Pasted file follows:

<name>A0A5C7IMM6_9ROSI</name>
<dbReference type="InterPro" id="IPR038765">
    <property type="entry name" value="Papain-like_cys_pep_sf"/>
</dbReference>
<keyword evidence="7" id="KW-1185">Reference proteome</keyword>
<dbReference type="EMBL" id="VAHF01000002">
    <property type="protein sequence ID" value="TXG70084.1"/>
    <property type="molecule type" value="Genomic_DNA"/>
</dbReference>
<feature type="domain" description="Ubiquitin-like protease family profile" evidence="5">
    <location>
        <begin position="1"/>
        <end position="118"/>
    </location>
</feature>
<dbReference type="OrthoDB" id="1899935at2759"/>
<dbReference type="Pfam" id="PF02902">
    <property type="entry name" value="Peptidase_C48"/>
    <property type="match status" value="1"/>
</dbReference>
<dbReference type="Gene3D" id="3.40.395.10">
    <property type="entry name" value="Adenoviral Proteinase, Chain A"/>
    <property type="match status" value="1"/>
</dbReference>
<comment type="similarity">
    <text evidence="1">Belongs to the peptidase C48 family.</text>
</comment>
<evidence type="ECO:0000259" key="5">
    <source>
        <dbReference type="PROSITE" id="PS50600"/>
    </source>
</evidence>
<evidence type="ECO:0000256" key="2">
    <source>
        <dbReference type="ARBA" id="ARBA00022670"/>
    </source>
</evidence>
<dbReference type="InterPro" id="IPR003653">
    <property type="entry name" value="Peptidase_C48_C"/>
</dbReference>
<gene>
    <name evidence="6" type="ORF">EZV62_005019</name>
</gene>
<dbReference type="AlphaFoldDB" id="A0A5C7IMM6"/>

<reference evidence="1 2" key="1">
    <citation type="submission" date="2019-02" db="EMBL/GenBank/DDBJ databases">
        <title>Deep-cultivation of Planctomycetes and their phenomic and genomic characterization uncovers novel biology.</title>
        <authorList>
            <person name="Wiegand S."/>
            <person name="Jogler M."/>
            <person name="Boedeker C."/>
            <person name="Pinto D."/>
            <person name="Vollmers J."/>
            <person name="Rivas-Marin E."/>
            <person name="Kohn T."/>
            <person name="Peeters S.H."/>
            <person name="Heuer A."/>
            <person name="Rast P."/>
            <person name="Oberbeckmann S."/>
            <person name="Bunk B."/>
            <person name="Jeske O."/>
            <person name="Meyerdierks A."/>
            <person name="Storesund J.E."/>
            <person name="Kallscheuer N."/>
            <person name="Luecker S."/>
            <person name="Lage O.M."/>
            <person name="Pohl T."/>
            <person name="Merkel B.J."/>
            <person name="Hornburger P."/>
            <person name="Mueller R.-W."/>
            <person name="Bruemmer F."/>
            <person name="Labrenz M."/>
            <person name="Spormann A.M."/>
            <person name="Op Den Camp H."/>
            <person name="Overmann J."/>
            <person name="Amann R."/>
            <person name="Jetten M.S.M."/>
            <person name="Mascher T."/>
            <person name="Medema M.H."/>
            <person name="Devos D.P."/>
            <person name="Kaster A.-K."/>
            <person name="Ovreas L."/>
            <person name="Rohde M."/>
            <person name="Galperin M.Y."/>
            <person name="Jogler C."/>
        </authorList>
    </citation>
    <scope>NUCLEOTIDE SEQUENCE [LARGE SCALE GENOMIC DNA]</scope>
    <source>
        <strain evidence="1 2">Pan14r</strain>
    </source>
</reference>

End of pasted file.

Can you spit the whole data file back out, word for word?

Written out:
<name>A0A5C7IMM6_9ROSI</name>
<dbReference type="InterPro" id="IPR038765">
    <property type="entry name" value="Papain-like_cys_pep_sf"/>
</dbReference>
<keyword evidence="7" id="KW-1185">Reference proteome</keyword>
<dbReference type="EMBL" id="VAHF01000002">
    <property type="protein sequence ID" value="TXG70084.1"/>
    <property type="molecule type" value="Genomic_DNA"/>
</dbReference>
<feature type="domain" description="Ubiquitin-like protease family profile" evidence="5">
    <location>
        <begin position="1"/>
        <end position="118"/>
    </location>
</feature>
<dbReference type="OrthoDB" id="1899935at2759"/>
<dbReference type="Pfam" id="PF02902">
    <property type="entry name" value="Peptidase_C48"/>
    <property type="match status" value="1"/>
</dbReference>
<dbReference type="Gene3D" id="3.40.395.10">
    <property type="entry name" value="Adenoviral Proteinase, Chain A"/>
    <property type="match status" value="1"/>
</dbReference>
<comment type="similarity">
    <text evidence="1">Belongs to the peptidase C48 family.</text>
</comment>
<evidence type="ECO:0000259" key="5">
    <source>
        <dbReference type="PROSITE" id="PS50600"/>
    </source>
</evidence>
<evidence type="ECO:0000256" key="2">
    <source>
        <dbReference type="ARBA" id="ARBA00022670"/>
    </source>
</evidence>
<dbReference type="InterPro" id="IPR003653">
    <property type="entry name" value="Peptidase_C48_C"/>
</dbReference>
<gene>
    <name evidence="6" type="ORF">EZV62_005019</name>
</gene>
<dbReference type="AlphaFoldDB" id="A0A5C7IMM6"/>

<reference evidence="1 2" key="1">
    <citation type="submission" date="2019-02" db="EMBL/GenBank/DDBJ databases">
        <title>Deep-cultivation of Planctomycetes and their phenomic and genomic characterization uncovers novel biology.</title>
        <authorList>
            <person name="Wiegand S."/>
            <person name="Jogler M."/>
            <person name="Boedeker C."/>
            <person name="Pinto D."/>
            <person name="Vollmers J."/>
            <person name="Rivas-Marin E."/>
            <person name="Kohn T."/>
            <person name="Peeters S.H."/>
            <person name="Heuer A."/>
            <person name="Rast P."/>
            <person name="Oberbeckmann S."/>
            <person name="Bunk B."/>
            <person name="Jeske O."/>
            <person name="Meyerdierks A."/>
            <person name="Storesund J.E."/>
            <person name="Kallscheuer N."/>
            <person name="Luecker S."/>
            <person name="Lage O.M."/>
            <person name="Pohl T."/>
            <person name="Merkel B.J."/>
            <person name="Hornburger P."/>
            <person name="Mueller R.-W."/>
            <person name="Bruemmer F."/>
            <person name="Labrenz M."/>
            <person name="Spormann A.M."/>
            <person name="Op Den Camp H."/>
            <person name="Overmann J."/>
            <person name="Amann R."/>
            <person name="Jetten M.S.M."/>
            <person name="Mascher T."/>
            <person name="Medema M.H."/>
            <person name="Devos D.P."/>
            <person name="Kaster A.-K."/>
            <person name="Ovreas L."/>
            <person name="Rohde M."/>
            <person name="Galperin M.Y."/>
            <person name="Jogler C."/>
        </authorList>
    </citation>
    <scope>NUCLEOTIDE SEQUENCE [LARGE SCALE GENOMIC DNA]</scope>
    <source>
        <strain evidence="1 2">Pan14r</strain>
    </source>
</reference>